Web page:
Vermontville is a True Heritage Foundation

Attending Vermontville’s Maple Syrup Festival. Finding Our Roots and “The Boot.”

Last week-end, my husband, Dave, and I decided to take a break and visit Vermontville to attend their yearly Maple Syrup Festival. We do like pure maple syrup on our buckwheat pancakes and had none in the refrigerator. So why not go exploring for this special treasure.

The drive to Vermontville took about 40 minutes through what I call the “sticks” of Michigan. Arriving, I was astounded at the amount of traffic swarming onto this small village. It reminded me of the 1950’s TV. show, “Mayberry.”

We had to decide if we wanted to pay $3.00 to park on someone’s lawn, or park on the side of the road and hike a half mile back into town. The sky was gray and temperature cool, but considering this an adventure decided to walk. We probably should have paid the $3.00 to support all of this “free” enterprise, but money, you know, is tight these days.

Our first sight involved listening to a group of bagpipers. They were excellent. Then we walked around the town to get our bearings and catch the carnival atmosphere. Families were having a blast riding the various carnival rides and playing the carnival games. We then shopped around for the maple syrup.

Lots of choices. We could either purchase maple syrup made from Vermont or syrup made right here in Vermontville. Of course, I wanted the best tasting syrup and learned that the darker the syrup the stronger the maple flavor. Furthermore, the darker syrup comes first when tapping the maple tree, and if you are lucky one may eventually obtain a lighter color of syrup over a 10 day period or so. This year produced the lighter syrup. I chose a lighter syrup and bought some maple sugar candies made right here in Vermontville next to the Indian Totem pole. Across the street was an exhibit of lumbering tools used to build this settlement.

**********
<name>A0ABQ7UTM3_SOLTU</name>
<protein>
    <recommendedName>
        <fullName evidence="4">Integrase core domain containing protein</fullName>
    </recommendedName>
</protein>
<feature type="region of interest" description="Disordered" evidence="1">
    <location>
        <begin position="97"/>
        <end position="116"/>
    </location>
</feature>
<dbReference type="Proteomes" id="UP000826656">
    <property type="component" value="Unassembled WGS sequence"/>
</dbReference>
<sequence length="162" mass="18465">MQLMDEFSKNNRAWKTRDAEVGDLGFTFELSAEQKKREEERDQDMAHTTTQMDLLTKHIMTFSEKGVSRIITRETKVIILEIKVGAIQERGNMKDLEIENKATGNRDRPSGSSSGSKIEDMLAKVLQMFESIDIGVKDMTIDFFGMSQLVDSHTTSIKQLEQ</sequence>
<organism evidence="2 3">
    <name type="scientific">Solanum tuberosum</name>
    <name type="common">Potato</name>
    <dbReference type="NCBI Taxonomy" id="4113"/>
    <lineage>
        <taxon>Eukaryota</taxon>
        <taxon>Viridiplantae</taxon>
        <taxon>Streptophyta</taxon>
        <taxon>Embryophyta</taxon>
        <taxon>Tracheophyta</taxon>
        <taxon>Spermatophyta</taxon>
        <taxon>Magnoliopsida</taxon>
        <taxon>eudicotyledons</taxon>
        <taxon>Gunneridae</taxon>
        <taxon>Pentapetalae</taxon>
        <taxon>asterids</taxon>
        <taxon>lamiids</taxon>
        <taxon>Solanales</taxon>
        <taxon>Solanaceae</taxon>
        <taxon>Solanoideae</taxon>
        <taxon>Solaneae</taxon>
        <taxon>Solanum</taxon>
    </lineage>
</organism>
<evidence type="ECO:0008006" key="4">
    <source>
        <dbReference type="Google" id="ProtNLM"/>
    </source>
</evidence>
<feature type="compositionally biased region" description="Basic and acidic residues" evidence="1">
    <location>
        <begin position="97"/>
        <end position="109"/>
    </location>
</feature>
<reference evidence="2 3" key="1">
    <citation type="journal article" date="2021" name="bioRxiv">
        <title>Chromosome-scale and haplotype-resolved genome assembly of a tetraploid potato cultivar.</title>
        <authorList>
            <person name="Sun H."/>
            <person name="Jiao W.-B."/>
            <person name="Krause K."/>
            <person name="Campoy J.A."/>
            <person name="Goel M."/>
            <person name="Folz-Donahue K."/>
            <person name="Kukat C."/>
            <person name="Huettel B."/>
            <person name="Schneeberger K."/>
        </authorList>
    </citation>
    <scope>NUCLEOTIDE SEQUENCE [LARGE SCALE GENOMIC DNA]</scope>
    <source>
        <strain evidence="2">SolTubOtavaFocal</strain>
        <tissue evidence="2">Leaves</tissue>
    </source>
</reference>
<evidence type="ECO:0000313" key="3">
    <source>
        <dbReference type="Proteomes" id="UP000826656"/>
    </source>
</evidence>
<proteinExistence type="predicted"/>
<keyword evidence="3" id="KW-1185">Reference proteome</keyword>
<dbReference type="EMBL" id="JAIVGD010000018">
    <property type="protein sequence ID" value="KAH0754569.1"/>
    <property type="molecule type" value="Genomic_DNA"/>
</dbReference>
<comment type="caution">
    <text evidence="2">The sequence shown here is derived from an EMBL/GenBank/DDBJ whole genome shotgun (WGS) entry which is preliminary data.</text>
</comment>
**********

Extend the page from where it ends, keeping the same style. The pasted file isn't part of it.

Being about noon, we decided to have lunch at the First Congregational Church. This truly is an historic site. Vermontville was established in 1835 by settlers who wanted religious freedom and a quiet setting to educate their children. We browsed through a museum studying the grammar books and observing the ladies’ designer dresses of the time. We then strolled back to the church and headed downstairs to a delicious meal of hot roast beef sandwiches with mashed potatoes and gravy with also a little cup servings of refreshing vinegar type coleslaw. The townspeople were very gracious and offered us pie for dessert. I had peach pie and Dave had dark cinnamon apple pie. It really was hard to choose the piece of pie. Dave asked if he could have the job of serving the pie. If I could of had two, my next choice would have been the strawberry rhubarb pie.

After lunch, we watched the Maple Syrup Parade. The high school band played, the Maple Syrup princesses waved, and the tractors and the old fire engine rolled. The whole nostalgic experience reminded Dave of being on his Aunt’s farm when life was simpler. Overall, I found it quite relaxing until Dave spotted Rep. Mark Shauer a Pelosi “lapdog”. His shout outs broke the atmosphere and unglued me, but for him this was the highlight of the trip and did certainly make his day. I will now pass the torch to him.

It is good to visit small communities when there is a celebration going on, if for no other reason than to remember the past the very foundation of our present. After the war of 1812, the Northwest (what we now refer to as the Midwest) was opened for settlement. Maple sugar was first processed by the Indians.

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